Celebrating Diversity By Recognizing Black Women Owned Businesses

[Photo credit: Victoria Heath/Unsplash; Samuel Zeller/Unsplash; Lydia Dishman/FastCompany]

In 2019, women of color opened more businesses than any other demographic, according to a report by BusinessWire. While Black female entrepreneurship is rapidly growing, they're historically underfunded. Businesses with CEOs who are women of color get less than 1% of venture capitalist funding each year, according to Forbes.

What the data tells us: 

  • Women of color account for 89% (1,625) of the new businesses opened every day in 2019. This number has grown faster than the overall rate of new women-owned businesses in the past five years—21% versus 43%. The number of firms owned by African-American women grew even faster, at 50%. This is despite the fact that revenue is decreasing. The average declined 3% from $67,800 in 2014 to $65,800 in 2019.
  • According to a report by American Express, since 2007, the number of firms owned by African-American women has grown by 164%. Nearly half of women-owned businesses in the United States, or 44%, are controlled by minority women, according to Census data and projections by research firm Womenable. That’s up from 20% in 1997.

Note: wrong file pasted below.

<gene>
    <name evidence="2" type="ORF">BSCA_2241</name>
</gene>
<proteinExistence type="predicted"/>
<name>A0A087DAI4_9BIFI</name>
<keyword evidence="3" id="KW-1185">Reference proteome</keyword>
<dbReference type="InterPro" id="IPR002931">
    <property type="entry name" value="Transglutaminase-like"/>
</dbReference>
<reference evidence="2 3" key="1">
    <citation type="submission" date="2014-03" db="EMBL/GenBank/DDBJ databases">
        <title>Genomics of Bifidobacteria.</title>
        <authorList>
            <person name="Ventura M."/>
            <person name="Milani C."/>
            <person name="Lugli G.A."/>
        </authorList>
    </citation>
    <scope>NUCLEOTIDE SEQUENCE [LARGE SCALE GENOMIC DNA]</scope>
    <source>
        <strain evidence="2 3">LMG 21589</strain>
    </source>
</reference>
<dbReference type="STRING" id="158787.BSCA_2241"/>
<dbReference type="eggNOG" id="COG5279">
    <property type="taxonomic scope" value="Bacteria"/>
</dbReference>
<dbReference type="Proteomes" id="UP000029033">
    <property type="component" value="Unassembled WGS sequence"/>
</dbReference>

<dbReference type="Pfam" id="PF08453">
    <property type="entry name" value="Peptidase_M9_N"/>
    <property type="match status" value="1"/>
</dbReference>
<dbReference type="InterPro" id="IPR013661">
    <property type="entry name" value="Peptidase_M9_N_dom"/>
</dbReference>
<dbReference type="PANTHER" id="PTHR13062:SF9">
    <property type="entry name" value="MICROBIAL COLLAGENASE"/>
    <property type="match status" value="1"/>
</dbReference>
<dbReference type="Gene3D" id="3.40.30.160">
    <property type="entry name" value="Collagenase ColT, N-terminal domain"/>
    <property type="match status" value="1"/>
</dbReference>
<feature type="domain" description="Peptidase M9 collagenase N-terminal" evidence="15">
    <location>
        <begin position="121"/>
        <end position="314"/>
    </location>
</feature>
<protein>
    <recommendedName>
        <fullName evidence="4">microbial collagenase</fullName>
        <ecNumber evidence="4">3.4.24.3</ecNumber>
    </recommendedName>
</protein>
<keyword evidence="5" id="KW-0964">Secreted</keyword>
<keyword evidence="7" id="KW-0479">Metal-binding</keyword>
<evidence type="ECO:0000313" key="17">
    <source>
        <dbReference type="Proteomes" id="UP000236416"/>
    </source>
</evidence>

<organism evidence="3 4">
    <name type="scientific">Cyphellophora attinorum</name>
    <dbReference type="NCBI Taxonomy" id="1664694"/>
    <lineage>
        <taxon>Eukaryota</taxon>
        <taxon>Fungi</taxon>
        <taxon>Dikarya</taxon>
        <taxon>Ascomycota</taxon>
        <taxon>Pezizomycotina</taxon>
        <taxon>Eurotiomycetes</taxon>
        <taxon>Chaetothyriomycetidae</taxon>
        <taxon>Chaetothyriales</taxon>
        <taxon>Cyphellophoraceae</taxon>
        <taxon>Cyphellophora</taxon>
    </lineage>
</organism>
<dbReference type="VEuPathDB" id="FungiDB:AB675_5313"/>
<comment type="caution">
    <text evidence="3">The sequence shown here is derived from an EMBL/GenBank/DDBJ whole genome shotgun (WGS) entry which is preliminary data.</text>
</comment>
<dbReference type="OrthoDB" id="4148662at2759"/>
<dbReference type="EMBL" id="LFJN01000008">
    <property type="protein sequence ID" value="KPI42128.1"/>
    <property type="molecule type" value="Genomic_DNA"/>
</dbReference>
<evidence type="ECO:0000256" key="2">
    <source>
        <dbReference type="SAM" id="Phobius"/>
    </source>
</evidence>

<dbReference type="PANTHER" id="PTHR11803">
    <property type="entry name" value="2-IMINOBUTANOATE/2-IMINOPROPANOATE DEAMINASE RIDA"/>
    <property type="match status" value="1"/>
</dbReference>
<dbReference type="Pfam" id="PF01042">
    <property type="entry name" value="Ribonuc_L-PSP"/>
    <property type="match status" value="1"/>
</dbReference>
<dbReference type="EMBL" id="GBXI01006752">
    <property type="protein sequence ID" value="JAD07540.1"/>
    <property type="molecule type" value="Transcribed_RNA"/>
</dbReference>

• Minority women are more likely to have a side hustle. Over the last five years, the number of women with side hustles has increased to 39%, compared to a 21% average rate of entrepreneurship. Among minority women, it’s even higher: 65% compared to 32%, respectively.
  • These entrepreneurial ventures are concentrated in three sectors: service businesses like hair and nail salons and pet care; healthcare and social assistance; and professional/technical services like lawyers and bookkeepers.

As we celebrate diversity and inclusion, we encourage you to check out the list below of various articles recognizing Black female-owned businesses and ways to support them.

Resources to continue celebrating diversity:

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